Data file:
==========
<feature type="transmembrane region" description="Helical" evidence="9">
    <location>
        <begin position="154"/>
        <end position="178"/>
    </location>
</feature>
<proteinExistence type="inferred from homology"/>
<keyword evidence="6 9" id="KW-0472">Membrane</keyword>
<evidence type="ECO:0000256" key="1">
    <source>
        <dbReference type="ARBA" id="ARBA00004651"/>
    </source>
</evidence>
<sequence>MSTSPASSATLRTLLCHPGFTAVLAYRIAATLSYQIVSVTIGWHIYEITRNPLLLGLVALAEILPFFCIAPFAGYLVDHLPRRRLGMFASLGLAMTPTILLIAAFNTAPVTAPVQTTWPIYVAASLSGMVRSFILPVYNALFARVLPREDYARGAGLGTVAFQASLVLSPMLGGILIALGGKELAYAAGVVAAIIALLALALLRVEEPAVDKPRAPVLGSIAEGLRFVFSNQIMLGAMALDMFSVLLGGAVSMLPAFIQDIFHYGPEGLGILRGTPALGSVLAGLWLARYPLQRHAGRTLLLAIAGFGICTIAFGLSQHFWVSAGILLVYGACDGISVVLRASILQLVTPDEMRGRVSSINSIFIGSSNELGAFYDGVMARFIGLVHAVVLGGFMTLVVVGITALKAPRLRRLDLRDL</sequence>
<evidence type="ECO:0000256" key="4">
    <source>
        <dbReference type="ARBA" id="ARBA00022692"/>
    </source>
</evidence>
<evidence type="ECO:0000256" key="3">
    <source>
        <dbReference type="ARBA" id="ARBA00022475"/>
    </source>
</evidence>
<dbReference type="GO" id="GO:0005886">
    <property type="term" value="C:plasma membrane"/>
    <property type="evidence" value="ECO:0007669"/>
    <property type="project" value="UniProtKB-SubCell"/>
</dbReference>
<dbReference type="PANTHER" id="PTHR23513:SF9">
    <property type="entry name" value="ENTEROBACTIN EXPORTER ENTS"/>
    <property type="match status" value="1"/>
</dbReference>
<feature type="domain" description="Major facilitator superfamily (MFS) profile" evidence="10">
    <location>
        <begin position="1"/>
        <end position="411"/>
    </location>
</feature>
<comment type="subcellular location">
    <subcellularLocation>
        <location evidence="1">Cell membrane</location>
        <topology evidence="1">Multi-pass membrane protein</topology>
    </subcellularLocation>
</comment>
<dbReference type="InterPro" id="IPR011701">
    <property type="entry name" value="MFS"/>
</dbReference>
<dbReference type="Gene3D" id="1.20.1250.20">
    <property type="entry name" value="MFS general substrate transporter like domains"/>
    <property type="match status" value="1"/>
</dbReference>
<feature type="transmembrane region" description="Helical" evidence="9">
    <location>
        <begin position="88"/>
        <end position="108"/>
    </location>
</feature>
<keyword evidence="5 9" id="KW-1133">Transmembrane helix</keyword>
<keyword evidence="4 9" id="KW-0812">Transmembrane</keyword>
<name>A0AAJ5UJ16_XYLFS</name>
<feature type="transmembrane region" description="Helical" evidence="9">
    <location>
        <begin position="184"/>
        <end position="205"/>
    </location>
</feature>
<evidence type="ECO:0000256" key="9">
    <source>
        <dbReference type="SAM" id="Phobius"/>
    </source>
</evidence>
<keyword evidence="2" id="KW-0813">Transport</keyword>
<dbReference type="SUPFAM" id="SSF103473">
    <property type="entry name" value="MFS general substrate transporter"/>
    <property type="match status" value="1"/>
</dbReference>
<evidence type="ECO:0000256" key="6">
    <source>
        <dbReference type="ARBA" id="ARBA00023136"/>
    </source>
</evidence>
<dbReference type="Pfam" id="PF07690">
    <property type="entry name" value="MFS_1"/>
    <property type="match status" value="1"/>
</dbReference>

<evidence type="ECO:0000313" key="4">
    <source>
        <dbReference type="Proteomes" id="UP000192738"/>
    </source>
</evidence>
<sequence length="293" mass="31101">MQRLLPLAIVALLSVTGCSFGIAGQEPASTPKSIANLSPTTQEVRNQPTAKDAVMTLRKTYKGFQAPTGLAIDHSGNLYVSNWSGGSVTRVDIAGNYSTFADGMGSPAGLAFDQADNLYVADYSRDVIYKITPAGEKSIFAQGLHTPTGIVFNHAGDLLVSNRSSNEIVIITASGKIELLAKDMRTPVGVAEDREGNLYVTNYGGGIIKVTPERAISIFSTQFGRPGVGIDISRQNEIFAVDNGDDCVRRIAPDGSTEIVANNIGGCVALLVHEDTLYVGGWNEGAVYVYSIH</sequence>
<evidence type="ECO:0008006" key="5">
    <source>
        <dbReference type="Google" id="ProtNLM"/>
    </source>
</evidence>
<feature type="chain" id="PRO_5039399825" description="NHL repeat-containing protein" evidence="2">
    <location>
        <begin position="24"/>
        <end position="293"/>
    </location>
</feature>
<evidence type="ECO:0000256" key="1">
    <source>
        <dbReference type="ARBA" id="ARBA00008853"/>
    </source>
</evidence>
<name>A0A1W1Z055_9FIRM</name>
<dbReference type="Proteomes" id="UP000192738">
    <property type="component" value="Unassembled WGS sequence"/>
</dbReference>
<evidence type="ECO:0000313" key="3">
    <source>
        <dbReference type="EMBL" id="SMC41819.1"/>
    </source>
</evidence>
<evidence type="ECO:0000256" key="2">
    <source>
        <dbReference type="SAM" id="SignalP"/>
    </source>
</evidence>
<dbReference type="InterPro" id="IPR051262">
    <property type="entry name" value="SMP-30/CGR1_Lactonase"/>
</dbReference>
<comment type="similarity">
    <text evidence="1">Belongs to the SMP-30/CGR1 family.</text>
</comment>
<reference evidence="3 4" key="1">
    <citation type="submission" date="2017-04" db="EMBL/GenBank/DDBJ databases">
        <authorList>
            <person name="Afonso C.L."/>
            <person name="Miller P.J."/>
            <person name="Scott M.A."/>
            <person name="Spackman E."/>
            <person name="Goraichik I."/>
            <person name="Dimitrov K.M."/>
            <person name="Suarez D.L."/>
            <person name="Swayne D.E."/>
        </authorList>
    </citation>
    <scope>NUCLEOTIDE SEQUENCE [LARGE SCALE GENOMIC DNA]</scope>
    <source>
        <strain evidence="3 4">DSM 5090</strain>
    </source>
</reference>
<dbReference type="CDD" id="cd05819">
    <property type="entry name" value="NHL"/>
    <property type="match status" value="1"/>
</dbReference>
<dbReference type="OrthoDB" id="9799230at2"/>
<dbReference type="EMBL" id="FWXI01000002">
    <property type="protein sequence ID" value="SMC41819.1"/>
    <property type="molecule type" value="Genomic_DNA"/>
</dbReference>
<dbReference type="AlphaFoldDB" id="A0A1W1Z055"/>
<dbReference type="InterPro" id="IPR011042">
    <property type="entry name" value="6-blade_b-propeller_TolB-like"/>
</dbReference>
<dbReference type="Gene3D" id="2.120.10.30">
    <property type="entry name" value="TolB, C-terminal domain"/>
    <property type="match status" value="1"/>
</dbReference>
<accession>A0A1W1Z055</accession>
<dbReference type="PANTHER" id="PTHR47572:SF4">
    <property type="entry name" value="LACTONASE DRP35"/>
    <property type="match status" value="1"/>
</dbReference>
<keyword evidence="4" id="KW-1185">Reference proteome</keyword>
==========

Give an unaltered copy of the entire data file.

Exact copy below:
<feature type="transmembrane region" description="Helical" evidence="9">
    <location>
        <begin position="154"/>
        <end position="178"/>
    </location>
</feature>
<proteinExistence type="inferred from homology"/>
<keyword evidence="6 9" id="KW-0472">Membrane</keyword>
<evidence type="ECO:0000256" key="1">
    <source>
        <dbReference type="ARBA" id="ARBA00004651"/>
    </source>
</evidence>
<sequence>MSTSPASSATLRTLLCHPGFTAVLAYRIAATLSYQIVSVTIGWHIYEITRNPLLLGLVALAEILPFFCIAPFAGYLVDHLPRRRLGMFASLGLAMTPTILLIAAFNTAPVTAPVQTTWPIYVAASLSGMVRSFILPVYNALFARVLPREDYARGAGLGTVAFQASLVLSPMLGGILIALGGKELAYAAGVVAAIIALLALALLRVEEPAVDKPRAPVLGSIAEGLRFVFSNQIMLGAMALDMFSVLLGGAVSMLPAFIQDIFHYGPEGLGILRGTPALGSVLAGLWLARYPLQRHAGRTLLLAIAGFGICTIAFGLSQHFWVSAGILLVYGACDGISVVLRASILQLVTPDEMRGRVSSINSIFIGSSNELGAFYDGVMARFIGLVHAVVLGGFMTLVVVGITALKAPRLRRLDLRDL</sequence>
<evidence type="ECO:0000256" key="4">
    <source>
        <dbReference type="ARBA" id="ARBA00022692"/>
    </source>
</evidence>
<evidence type="ECO:0000256" key="3">
    <source>
        <dbReference type="ARBA" id="ARBA00022475"/>
    </source>
</evidence>
<dbReference type="GO" id="GO:0005886">
    <property type="term" value="C:plasma membrane"/>
    <property type="evidence" value="ECO:0007669"/>
    <property type="project" value="UniProtKB-SubCell"/>
</dbReference>
<dbReference type="PANTHER" id="PTHR23513:SF9">
    <property type="entry name" value="ENTEROBACTIN EXPORTER ENTS"/>
    <property type="match status" value="1"/>
</dbReference>
<feature type="domain" description="Major facilitator superfamily (MFS) profile" evidence="10">
    <location>
        <begin position="1"/>
        <end position="411"/>
    </location>
</feature>
<comment type="subcellular location">
    <subcellularLocation>
        <location evidence="1">Cell membrane</location>
        <topology evidence="1">Multi-pass membrane protein</topology>
    </subcellularLocation>
</comment>
<dbReference type="InterPro" id="IPR011701">
    <property type="entry name" value="MFS"/>
</dbReference>
<dbReference type="Gene3D" id="1.20.1250.20">
    <property type="entry name" value="MFS general substrate transporter like domains"/>
    <property type="match status" value="1"/>
</dbReference>
<feature type="transmembrane region" description="Helical" evidence="9">
    <location>
        <begin position="88"/>
        <end position="108"/>
    </location>
</feature>
<keyword evidence="5 9" id="KW-1133">Transmembrane helix</keyword>
<keyword evidence="4 9" id="KW-0812">Transmembrane</keyword>
<name>A0AAJ5UJ16_XYLFS</name>
<feature type="transmembrane region" description="Helical" evidence="9">
    <location>
        <begin position="184"/>
        <end position="205"/>
    </location>
</feature>
<evidence type="ECO:0000256" key="9">
    <source>
        <dbReference type="SAM" id="Phobius"/>
    </source>
</evidence>
<keyword evidence="2" id="KW-0813">Transport</keyword>
<dbReference type="SUPFAM" id="SSF103473">
    <property type="entry name" value="MFS general substrate transporter"/>
    <property type="match status" value="1"/>
</dbReference>
<evidence type="ECO:0000256" key="6">
    <source>
        <dbReference type="ARBA" id="ARBA00023136"/>
    </source>
</evidence>
<dbReference type="Pfam" id="PF07690">
    <property type="entry name" value="MFS_1"/>
    <property type="match status" value="1"/>
</dbReference>

<evidence type="ECO:0000313" key="4">
    <source>
        <dbReference type="Proteomes" id="UP000192738"/>
    </source>
</evidence>
<sequence length="293" mass="31101">MQRLLPLAIVALLSVTGCSFGIAGQEPASTPKSIANLSPTTQEVRNQPTAKDAVMTLRKTYKGFQAPTGLAIDHSGNLYVSNWSGGSVTRVDIAGNYSTFADGMGSPAGLAFDQADNLYVADYSRDVIYKITPAGEKSIFAQGLHTPTGIVFNHAGDLLVSNRSSNEIVIITASGKIELLAKDMRTPVGVAEDREGNLYVTNYGGGIIKVTPERAISIFSTQFGRPGVGIDISRQNEIFAVDNGDDCVRRIAPDGSTEIVANNIGGCVALLVHEDTLYVGGWNEGAVYVYSIH</sequence>
<evidence type="ECO:0008006" key="5">
    <source>
        <dbReference type="Google" id="ProtNLM"/>
    </source>
</evidence>
<feature type="chain" id="PRO_5039399825" description="NHL repeat-containing protein" evidence="2">
    <location>
        <begin position="24"/>
        <end position="293"/>
    </location>
</feature>
<evidence type="ECO:0000256" key="1">
    <source>
        <dbReference type="ARBA" id="ARBA00008853"/>
    </source>
</evidence>
<name>A0A1W1Z055_9FIRM</name>
<dbReference type="Proteomes" id="UP000192738">
    <property type="component" value="Unassembled WGS sequence"/>
</dbReference>
<evidence type="ECO:0000313" key="3">
    <source>
        <dbReference type="EMBL" id="SMC41819.1"/>
    </source>
</evidence>
<evidence type="ECO:0000256" key="2">
    <source>
        <dbReference type="SAM" id="SignalP"/>
    </source>
</evidence>
<dbReference type="InterPro" id="IPR051262">
    <property type="entry name" value="SMP-30/CGR1_Lactonase"/>
</dbReference>
<comment type="similarity">
    <text evidence="1">Belongs to the SMP-30/CGR1 family.</text>
</comment>
<reference evidence="3 4" key="1">
    <citation type="submission" date="2017-04" db="EMBL/GenBank/DDBJ databases">
        <authorList>
            <person name="Afonso C.L."/>
            <person name="Miller P.J."/>
            <person name="Scott M.A."/>
            <person name="Spackman E."/>
            <person name="Goraichik I."/>
            <person name="Dimitrov K.M."/>
            <person name="Suarez D.L."/>
            <person name="Swayne D.E."/>
        </authorList>
    </citation>
    <scope>NUCLEOTIDE SEQUENCE [LARGE SCALE GENOMIC DNA]</scope>
    <source>
        <strain evidence="3 4">DSM 5090</strain>
    </source>
</reference>
<dbReference type="CDD" id="cd05819">
    <property type="entry name" value="NHL"/>
    <property type="match status" value="1"/>
</dbReference>
<dbReference type="OrthoDB" id="9799230at2"/>
<dbReference type="EMBL" id="FWXI01000002">
    <property type="protein sequence ID" value="SMC41819.1"/>
    <property type="molecule type" value="Genomic_DNA"/>
</dbReference>
<dbReference type="AlphaFoldDB" id="A0A1W1Z055"/>
<dbReference type="InterPro" id="IPR011042">
    <property type="entry name" value="6-blade_b-propeller_TolB-like"/>
</dbReference>
<dbReference type="Gene3D" id="2.120.10.30">
    <property type="entry name" value="TolB, C-terminal domain"/>
    <property type="match status" value="1"/>
</dbReference>
<accession>A0A1W1Z055</accession>
<dbReference type="PANTHER" id="PTHR47572:SF4">
    <property type="entry name" value="LACTONASE DRP35"/>
    <property type="match status" value="1"/>
</dbReference>
<keyword evidence="4" id="KW-1185">Reference proteome</keyword>